SEATTLE -- Carolina Panthers coach Ron Rivera said the decision to sit quarterback Cam Newton for the first series on Sunday night for not wearing a tie on the team flight to Seattle a day earlier was "completely" his.
He said the decision was made because he treats all players the same.
He said the punishment was based on just one incident.
He didn’t want to make more of it, which made it feel like there was more to make of it -- particularly after Newton’s explanation as to why he wore a black turtleneck and jacket instead of a dress shirt and tie.
The NFL MVP said he didn’t have the proper attire to change into because he sent the rest of his clothes home from the 10-day trip on Friday just as the rest of the team did. He said he was caught off-guard when he was told moments prior to loading the bus for the airport that he was in violation of team policy.
He reminded that at 6-foot-5 and 265 pounds, he can't easily borrow or buy clothes at the last second.
He said it felt like "I wore a similar outfit as this before and nothing was done."
"But he has rules in place, and we have to abide by them, and no person is greater than the next person," Newton said of Rivera.
The organization has enabled Newton for much of the past five seasons. This seemed to be a draw-the-line-in-the-sand moment even though it was over something as small as a tie.
Rivera’s task now is to make sure it doesn’t become a bigger issue. When a team with high expectations is 4-8, sometimes the smallest of things can lead to a coach and a staff losing the locker room.
When the small thing happens to the face of the organization, it can appear bigger than it might really be.
None of Newton’s teammates wanted to touch his fashion mistake after the 40-7 spanking by the Seahawks. They either referred reporters to Rivera’s comments or declined to comment at all.
Backup quarterback Derek Anderson, who made Newton's punishment brief because he threw an interception on the game’s first play, simply said Rivera "did what he needed to do."
Anderson also said he had a good talk with Newton on Saturday night and added, "I’m behind him 100 percent."
"Unfortunate situation, but we’re moving on," he said. "Ron handled it, and we have a lot of things to correct."
But in order to correct them, Rivera has to remain in control of the locker room. One of his strengths since being hired in 2011 has been just that. He has found ways to keep players motivated and working to improve during tough times.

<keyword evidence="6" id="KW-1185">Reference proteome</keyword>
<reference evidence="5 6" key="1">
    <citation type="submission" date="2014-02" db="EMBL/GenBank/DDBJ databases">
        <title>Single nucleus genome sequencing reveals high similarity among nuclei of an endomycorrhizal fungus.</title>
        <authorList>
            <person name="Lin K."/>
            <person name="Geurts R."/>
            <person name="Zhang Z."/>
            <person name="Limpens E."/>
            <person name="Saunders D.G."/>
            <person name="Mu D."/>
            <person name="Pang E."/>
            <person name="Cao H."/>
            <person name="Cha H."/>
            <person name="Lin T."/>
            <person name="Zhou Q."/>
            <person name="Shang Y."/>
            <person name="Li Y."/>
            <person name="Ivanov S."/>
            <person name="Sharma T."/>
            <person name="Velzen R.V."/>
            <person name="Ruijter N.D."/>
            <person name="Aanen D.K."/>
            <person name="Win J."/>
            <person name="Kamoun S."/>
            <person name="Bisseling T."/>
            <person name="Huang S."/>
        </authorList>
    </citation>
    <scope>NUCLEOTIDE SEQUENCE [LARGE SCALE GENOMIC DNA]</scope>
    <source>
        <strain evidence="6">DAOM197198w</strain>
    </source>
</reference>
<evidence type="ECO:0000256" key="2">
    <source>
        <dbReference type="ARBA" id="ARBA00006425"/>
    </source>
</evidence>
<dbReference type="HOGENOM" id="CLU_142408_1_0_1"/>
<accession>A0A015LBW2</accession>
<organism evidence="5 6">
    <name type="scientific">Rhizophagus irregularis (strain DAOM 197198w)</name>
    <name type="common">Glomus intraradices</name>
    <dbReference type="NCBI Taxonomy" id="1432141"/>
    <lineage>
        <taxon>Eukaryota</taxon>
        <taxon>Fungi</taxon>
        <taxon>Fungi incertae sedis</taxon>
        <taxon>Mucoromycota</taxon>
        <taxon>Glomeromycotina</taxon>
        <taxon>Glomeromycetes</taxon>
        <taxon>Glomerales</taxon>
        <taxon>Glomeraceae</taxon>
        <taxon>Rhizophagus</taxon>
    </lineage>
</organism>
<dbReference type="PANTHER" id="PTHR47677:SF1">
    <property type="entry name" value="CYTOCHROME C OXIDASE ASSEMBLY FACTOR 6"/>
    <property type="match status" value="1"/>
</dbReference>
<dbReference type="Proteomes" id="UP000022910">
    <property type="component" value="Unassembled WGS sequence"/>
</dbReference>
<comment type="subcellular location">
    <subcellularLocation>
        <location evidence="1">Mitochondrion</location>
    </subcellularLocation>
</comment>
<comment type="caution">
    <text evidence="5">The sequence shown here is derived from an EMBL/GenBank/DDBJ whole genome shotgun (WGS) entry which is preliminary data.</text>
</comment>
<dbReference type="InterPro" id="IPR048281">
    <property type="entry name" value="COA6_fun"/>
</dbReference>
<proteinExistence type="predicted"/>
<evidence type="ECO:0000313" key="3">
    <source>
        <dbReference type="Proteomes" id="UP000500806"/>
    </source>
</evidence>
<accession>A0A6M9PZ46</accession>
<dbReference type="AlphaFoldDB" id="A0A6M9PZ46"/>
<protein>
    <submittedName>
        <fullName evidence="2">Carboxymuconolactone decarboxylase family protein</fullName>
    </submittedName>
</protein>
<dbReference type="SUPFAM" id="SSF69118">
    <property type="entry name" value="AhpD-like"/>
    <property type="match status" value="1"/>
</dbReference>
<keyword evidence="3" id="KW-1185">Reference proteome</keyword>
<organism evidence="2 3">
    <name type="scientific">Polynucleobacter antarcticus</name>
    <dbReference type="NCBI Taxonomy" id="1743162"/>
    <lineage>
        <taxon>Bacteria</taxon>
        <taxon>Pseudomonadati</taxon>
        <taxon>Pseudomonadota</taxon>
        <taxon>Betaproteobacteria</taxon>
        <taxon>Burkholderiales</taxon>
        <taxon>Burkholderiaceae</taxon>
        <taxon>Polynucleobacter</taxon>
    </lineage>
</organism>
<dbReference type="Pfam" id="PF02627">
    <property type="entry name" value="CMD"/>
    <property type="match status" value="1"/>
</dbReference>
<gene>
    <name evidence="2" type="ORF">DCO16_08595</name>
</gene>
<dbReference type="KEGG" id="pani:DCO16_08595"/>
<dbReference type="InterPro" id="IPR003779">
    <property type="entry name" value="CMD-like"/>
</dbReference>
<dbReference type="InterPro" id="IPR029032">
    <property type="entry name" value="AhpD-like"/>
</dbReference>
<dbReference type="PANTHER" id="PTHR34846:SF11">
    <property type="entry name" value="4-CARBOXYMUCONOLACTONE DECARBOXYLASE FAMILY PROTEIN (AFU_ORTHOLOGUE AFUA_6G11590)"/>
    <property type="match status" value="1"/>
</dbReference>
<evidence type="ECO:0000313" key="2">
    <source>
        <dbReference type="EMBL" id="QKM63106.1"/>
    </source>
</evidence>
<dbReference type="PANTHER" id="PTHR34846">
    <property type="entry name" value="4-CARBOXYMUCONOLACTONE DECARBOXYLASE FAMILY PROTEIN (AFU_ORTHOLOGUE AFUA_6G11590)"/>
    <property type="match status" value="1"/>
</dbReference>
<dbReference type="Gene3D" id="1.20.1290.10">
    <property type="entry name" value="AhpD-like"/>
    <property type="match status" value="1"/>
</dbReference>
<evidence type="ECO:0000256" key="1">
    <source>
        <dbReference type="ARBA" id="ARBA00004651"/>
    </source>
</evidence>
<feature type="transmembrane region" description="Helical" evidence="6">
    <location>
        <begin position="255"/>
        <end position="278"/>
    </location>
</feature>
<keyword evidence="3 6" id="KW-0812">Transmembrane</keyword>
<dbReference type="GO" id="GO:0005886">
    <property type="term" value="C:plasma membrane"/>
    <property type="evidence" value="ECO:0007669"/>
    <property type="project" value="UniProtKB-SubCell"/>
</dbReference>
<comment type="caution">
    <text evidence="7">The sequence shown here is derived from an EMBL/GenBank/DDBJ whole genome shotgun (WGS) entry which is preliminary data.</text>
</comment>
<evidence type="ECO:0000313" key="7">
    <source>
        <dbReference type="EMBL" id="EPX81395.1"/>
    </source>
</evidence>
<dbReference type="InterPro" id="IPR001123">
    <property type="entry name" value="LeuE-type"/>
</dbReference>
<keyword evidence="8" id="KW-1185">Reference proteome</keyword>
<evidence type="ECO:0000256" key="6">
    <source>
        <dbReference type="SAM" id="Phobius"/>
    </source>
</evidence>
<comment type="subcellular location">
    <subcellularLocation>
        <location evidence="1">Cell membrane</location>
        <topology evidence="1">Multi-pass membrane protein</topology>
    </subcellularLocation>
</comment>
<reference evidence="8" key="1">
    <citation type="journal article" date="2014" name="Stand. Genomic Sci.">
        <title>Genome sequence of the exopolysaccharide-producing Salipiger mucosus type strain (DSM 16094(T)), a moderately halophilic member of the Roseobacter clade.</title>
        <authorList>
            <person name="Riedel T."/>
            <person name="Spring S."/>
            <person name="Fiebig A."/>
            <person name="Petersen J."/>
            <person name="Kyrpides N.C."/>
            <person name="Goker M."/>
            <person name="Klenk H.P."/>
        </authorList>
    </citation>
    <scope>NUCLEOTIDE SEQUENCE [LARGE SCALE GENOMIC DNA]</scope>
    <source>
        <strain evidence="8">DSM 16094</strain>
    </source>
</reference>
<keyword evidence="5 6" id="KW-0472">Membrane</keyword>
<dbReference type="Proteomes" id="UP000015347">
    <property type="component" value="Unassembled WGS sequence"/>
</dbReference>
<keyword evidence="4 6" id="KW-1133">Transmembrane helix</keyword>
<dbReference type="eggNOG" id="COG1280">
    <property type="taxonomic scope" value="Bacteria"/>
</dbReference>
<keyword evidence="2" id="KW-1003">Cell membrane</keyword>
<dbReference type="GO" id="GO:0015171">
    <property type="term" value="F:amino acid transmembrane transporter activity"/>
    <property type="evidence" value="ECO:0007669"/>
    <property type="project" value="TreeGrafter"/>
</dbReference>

His first five teams all finished on hot streaks, even when they didn’t start so hot.
But holding this team together might be Rivera’s greatest challenge. Injuries to the offensive line already are catastrophic with no quick fix in sight.
Defensive leader Luke Kuechly has missed consecutive games with a concussion, and there are no guarantees he will be back for Sunday’s home game against San Diego.
With the team all but mathematically eliminated from playoff contention, one could make a case to sit the Pro Bowl middle linebacker the rest of the season since he’s missed multiple games with a concussion in consecutive seasons.
Rivera says the goal is to win the final four games. He has no choice but to say that.
He also says he doesn’t plan to bench veterans and play young players as he did two years ago when the team was 3-8-1 with four games remaining, because he’s more focused on the present than the future.
There really aren’t a lot of young player options at this point, anyway.
The 2014 team got better. It won the final four games and won the weak NFC South.
This season could get worse before it gets better. That could lead to changes in the coaching staff. Rivera should be safe with two NFL Coach of the Year Awards in the past three seasons, but few others are if this continues.
Somebody typically has to be the fall guy for bad seasons when expectations are as high as Carolina’s were.
Tight end Greg Olsen summed it up best, noting, "We’re just not very good right now."
He’s right. The defense gave up 534 yards, a whopping 240 on the ground. This unit is predicated on stopping the run first.
The offense managed just 271 yards and a season-low seven points. Newton was held to 182 yards passing and 12 yards rushing.
None of this seemed possible coming off last year's magical season.
So what was supposed to be a 10-day player-bonding experience between games in Oakland and Seattle, a chance to get into position to make a playoff run ended in disaster.
The Panthers went home with a pair of losses, and some from the outside world are wondering if Rivera made the right decision to bench Newton over a tie.
Or if there was more to the decision than a travel dress code.